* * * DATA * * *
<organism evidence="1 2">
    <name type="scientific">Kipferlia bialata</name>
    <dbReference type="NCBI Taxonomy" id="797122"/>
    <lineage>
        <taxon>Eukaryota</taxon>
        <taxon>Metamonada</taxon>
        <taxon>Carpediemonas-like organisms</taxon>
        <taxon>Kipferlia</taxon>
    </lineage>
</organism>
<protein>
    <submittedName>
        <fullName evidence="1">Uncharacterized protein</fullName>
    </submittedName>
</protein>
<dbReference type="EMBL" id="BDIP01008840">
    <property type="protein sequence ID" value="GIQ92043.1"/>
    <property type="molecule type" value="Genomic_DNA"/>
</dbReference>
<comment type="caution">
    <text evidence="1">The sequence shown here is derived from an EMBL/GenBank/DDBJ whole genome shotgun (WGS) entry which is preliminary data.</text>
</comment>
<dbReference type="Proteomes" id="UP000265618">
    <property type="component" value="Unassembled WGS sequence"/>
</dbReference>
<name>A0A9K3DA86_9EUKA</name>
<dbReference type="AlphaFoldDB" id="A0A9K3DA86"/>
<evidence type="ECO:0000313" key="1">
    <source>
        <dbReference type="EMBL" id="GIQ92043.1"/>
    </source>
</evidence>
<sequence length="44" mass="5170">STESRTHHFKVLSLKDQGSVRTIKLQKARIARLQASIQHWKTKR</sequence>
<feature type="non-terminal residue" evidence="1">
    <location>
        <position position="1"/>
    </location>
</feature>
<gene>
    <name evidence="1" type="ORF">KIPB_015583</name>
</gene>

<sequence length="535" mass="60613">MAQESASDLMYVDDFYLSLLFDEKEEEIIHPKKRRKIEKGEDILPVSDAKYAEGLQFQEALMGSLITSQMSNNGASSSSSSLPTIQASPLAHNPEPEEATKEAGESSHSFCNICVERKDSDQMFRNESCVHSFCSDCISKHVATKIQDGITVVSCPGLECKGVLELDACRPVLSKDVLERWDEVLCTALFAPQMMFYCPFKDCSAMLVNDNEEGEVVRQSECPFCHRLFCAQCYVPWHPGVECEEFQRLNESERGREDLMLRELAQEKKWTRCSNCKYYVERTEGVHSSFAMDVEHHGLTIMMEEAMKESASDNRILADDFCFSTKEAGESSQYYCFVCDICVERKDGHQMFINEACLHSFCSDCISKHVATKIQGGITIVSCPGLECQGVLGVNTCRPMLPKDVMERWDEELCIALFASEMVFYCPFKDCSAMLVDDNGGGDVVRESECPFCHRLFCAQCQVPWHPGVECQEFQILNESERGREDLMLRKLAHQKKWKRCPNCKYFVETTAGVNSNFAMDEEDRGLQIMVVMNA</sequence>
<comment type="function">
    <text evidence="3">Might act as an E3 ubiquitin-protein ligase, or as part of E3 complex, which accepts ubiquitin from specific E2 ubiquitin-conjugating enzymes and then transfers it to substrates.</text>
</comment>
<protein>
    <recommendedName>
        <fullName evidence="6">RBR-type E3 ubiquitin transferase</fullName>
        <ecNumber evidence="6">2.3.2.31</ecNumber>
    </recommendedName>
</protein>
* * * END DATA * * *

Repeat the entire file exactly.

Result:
<organism evidence="1 2">
    <name type="scientific">Kipferlia bialata</name>
    <dbReference type="NCBI Taxonomy" id="797122"/>
    <lineage>
        <taxon>Eukaryota</taxon>
        <taxon>Metamonada</taxon>
        <taxon>Carpediemonas-like organisms</taxon>
        <taxon>Kipferlia</taxon>
    </lineage>
</organism>
<protein>
    <submittedName>
        <fullName evidence="1">Uncharacterized protein</fullName>
    </submittedName>
</protein>
<dbReference type="EMBL" id="BDIP01008840">
    <property type="protein sequence ID" value="GIQ92043.1"/>
    <property type="molecule type" value="Genomic_DNA"/>
</dbReference>
<comment type="caution">
    <text evidence="1">The sequence shown here is derived from an EMBL/GenBank/DDBJ whole genome shotgun (WGS) entry which is preliminary data.</text>
</comment>
<dbReference type="Proteomes" id="UP000265618">
    <property type="component" value="Unassembled WGS sequence"/>
</dbReference>
<name>A0A9K3DA86_9EUKA</name>
<dbReference type="AlphaFoldDB" id="A0A9K3DA86"/>
<evidence type="ECO:0000313" key="1">
    <source>
        <dbReference type="EMBL" id="GIQ92043.1"/>
    </source>
</evidence>
<sequence length="44" mass="5170">STESRTHHFKVLSLKDQGSVRTIKLQKARIARLQASIQHWKTKR</sequence>
<feature type="non-terminal residue" evidence="1">
    <location>
        <position position="1"/>
    </location>
</feature>
<gene>
    <name evidence="1" type="ORF">KIPB_015583</name>
</gene>

<sequence length="535" mass="60613">MAQESASDLMYVDDFYLSLLFDEKEEEIIHPKKRRKIEKGEDILPVSDAKYAEGLQFQEALMGSLITSQMSNNGASSSSSSLPTIQASPLAHNPEPEEATKEAGESSHSFCNICVERKDSDQMFRNESCVHSFCSDCISKHVATKIQDGITVVSCPGLECKGVLELDACRPVLSKDVLERWDEVLCTALFAPQMMFYCPFKDCSAMLVNDNEEGEVVRQSECPFCHRLFCAQCYVPWHPGVECEEFQRLNESERGREDLMLRELAQEKKWTRCSNCKYYVERTEGVHSSFAMDVEHHGLTIMMEEAMKESASDNRILADDFCFSTKEAGESSQYYCFVCDICVERKDGHQMFINEACLHSFCSDCISKHVATKIQGGITIVSCPGLECQGVLGVNTCRPMLPKDVMERWDEELCIALFASEMVFYCPFKDCSAMLVDDNGGGDVVRESECPFCHRLFCAQCQVPWHPGVECQEFQILNESERGREDLMLRKLAHQKKWKRCPNCKYFVETTAGVNSNFAMDEEDRGLQIMVVMNA</sequence>
<comment type="function">
    <text evidence="3">Might act as an E3 ubiquitin-protein ligase, or as part of E3 complex, which accepts ubiquitin from specific E2 ubiquitin-conjugating enzymes and then transfers it to substrates.</text>
</comment>
<protein>
    <recommendedName>
        <fullName evidence="6">RBR-type E3 ubiquitin transferase</fullName>
        <ecNumber evidence="6">2.3.2.31</ecNumber>
    </recommendedName>
</protein>